Continuing the theme of her amazing tone, Mozart wrote his Violin Concerto No. 5 in a singing style, drawing on his vast knowledge of vocal music composition. A great violinist should be able to make the violin sing that piece. Mutter achieves that in her latest recording of Mozart #5 (actually both her recordings of that work). You can almost hear singing, except that the artist is a violinist, through the violin, singing to you. How did she do that?

What has she done over the years to be able to make her tone sound like it does. What is the secret of her "living" tone -- by that I mean her violin is alive and singing?

Her tone and expression in her recording of Beethoven's Violin Concerto with NYPO are terrific. How do you get that "something extra" lyrical expression?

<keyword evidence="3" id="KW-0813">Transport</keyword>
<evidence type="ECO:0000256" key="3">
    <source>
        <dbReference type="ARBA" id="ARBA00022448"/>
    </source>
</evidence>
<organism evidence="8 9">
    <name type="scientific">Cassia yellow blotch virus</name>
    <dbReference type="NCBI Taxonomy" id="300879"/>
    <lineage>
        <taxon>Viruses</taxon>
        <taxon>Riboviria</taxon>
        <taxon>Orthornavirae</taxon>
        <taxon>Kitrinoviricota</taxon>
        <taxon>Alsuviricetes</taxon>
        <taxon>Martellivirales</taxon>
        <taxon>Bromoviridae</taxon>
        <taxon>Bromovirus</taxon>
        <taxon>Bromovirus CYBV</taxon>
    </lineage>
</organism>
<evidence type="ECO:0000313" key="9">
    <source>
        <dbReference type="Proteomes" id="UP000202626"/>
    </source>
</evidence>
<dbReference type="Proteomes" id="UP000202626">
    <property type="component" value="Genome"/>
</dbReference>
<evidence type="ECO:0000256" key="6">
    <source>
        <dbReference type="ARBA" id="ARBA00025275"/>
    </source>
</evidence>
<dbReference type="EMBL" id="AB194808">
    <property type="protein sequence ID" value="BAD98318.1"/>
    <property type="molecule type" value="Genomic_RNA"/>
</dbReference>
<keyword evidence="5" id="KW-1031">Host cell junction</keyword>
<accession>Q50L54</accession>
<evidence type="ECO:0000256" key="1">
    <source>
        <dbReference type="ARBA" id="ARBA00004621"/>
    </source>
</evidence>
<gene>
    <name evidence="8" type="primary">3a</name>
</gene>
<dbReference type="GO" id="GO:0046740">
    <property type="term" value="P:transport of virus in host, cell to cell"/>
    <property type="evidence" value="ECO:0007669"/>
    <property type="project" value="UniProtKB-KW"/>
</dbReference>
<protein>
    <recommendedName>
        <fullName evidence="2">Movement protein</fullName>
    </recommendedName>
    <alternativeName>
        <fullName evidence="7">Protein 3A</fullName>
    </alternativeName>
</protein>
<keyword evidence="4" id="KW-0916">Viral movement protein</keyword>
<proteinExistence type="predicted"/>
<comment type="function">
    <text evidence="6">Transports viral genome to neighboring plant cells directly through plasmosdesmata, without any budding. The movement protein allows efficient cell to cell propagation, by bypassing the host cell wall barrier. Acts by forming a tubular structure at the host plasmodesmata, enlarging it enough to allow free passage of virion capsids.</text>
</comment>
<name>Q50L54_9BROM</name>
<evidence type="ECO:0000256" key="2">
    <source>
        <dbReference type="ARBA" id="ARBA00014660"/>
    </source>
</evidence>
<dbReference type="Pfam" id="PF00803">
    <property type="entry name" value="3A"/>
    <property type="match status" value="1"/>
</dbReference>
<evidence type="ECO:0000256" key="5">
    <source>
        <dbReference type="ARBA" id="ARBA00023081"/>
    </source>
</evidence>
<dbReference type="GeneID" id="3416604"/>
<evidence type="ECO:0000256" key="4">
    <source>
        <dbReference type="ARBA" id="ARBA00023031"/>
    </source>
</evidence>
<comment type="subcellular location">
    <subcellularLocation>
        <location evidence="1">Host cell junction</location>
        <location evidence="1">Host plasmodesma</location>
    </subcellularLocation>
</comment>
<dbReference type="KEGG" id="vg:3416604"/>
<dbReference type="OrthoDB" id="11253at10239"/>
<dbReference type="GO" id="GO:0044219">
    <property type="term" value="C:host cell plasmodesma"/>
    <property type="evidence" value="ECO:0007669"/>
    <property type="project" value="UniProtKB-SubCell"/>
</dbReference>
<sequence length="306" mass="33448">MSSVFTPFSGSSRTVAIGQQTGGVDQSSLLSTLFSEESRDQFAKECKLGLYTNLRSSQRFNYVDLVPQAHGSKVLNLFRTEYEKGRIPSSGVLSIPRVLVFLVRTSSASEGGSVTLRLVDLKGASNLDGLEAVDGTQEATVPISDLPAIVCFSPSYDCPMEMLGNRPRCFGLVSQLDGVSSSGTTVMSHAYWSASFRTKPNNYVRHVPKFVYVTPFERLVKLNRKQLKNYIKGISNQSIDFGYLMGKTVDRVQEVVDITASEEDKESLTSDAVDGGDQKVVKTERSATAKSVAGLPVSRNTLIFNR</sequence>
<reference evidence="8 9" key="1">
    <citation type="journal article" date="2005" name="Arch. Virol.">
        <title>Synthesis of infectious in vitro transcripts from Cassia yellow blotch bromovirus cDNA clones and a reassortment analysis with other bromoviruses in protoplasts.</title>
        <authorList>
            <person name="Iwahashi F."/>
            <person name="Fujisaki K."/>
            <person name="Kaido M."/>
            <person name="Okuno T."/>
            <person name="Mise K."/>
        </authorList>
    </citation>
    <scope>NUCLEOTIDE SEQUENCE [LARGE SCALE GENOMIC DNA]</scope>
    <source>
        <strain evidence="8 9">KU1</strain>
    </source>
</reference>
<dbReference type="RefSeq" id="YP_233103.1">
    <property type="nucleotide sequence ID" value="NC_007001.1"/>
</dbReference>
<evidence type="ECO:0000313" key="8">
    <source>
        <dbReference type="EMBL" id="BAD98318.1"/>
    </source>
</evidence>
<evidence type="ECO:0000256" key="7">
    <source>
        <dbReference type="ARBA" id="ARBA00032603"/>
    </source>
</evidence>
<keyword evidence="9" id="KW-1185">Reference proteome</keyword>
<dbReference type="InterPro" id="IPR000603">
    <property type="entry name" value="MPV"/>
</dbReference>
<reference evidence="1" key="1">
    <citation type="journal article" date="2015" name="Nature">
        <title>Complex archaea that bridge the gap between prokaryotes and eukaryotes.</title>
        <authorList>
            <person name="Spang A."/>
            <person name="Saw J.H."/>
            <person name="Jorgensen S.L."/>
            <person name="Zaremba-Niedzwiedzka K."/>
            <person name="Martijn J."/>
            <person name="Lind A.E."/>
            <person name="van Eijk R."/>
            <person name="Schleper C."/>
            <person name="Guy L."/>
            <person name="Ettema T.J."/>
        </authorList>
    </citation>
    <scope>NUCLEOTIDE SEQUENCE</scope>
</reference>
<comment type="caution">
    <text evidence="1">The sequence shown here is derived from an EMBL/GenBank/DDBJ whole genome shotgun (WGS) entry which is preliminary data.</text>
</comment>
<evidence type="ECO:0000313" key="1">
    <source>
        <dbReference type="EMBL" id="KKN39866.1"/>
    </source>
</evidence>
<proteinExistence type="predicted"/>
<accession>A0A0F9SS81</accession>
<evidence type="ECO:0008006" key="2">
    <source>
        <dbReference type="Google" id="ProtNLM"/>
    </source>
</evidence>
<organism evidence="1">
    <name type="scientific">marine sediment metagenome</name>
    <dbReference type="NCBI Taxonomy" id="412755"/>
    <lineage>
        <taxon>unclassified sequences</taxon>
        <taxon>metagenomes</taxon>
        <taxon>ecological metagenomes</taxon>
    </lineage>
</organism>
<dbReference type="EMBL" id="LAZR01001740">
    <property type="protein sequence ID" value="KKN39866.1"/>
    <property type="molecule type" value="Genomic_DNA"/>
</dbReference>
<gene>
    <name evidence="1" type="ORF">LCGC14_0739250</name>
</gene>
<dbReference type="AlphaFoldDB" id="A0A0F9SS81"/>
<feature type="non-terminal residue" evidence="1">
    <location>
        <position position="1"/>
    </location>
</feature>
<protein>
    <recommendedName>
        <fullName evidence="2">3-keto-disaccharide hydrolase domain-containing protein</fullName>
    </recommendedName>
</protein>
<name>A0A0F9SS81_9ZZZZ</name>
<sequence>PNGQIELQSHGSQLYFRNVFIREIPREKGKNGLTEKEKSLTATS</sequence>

How has she approached playing the Bach pieces in the new album as compared to last time she recorded them with Salvatore Accardo? Does she play the pieces faster, which is more popular these days?

What are her thoughts about what Bach is trying to realize or express with those concertos? (I feel as though his melodies are flowing along with something universal.)

Continuing the threads about wonderful tone and her previous recordings of the Bach pieces, in her older Bach Violin Concerto in E, which I love, her violin has an amazing humming tone. The third movement (allegro assai) sings with such a gorgeous humming tone (although some will not like her usage of vibrato in that Baroque piece), the slow middle movement (adagio) of is sublime, and her playing in the first movement is simply terrific (although the regular tempo may seem plodding to some people compared to the trend these days to play it fast -- sometimes too fast).